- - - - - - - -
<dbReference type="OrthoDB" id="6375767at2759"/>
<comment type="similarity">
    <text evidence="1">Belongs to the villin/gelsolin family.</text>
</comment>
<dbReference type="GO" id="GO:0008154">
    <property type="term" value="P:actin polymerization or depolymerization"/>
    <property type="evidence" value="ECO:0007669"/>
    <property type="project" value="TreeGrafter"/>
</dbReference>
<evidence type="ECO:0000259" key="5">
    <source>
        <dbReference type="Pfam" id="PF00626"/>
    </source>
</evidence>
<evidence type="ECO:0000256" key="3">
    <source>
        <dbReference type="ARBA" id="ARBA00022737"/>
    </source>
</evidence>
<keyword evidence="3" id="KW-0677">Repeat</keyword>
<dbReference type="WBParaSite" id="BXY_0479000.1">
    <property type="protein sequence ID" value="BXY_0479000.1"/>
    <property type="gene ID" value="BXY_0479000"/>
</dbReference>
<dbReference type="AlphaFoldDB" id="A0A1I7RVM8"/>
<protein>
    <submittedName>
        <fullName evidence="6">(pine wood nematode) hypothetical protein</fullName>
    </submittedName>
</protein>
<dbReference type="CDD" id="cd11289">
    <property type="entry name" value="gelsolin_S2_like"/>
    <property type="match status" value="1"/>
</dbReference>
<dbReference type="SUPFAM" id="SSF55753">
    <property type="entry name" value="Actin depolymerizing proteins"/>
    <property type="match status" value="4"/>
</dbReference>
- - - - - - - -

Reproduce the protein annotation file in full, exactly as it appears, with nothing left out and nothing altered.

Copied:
<dbReference type="OrthoDB" id="6375767at2759"/>
<comment type="similarity">
    <text evidence="1">Belongs to the villin/gelsolin family.</text>
</comment>
<dbReference type="GO" id="GO:0008154">
    <property type="term" value="P:actin polymerization or depolymerization"/>
    <property type="evidence" value="ECO:0007669"/>
    <property type="project" value="TreeGrafter"/>
</dbReference>
<evidence type="ECO:0000259" key="5">
    <source>
        <dbReference type="Pfam" id="PF00626"/>
    </source>
</evidence>
<evidence type="ECO:0000256" key="3">
    <source>
        <dbReference type="ARBA" id="ARBA00022737"/>
    </source>
</evidence>
<keyword evidence="3" id="KW-0677">Repeat</keyword>
<dbReference type="WBParaSite" id="BXY_0479000.1">
    <property type="protein sequence ID" value="BXY_0479000.1"/>
    <property type="gene ID" value="BXY_0479000"/>
</dbReference>
<dbReference type="AlphaFoldDB" id="A0A1I7RVM8"/>
<protein>
    <submittedName>
        <fullName evidence="6">(pine wood nematode) hypothetical protein</fullName>
    </submittedName>
</protein>
<dbReference type="CDD" id="cd11289">
    <property type="entry name" value="gelsolin_S2_like"/>
    <property type="match status" value="1"/>
</dbReference>
<dbReference type="SUPFAM" id="SSF55753">
    <property type="entry name" value="Actin depolymerizing proteins"/>
    <property type="match status" value="4"/>
</dbReference>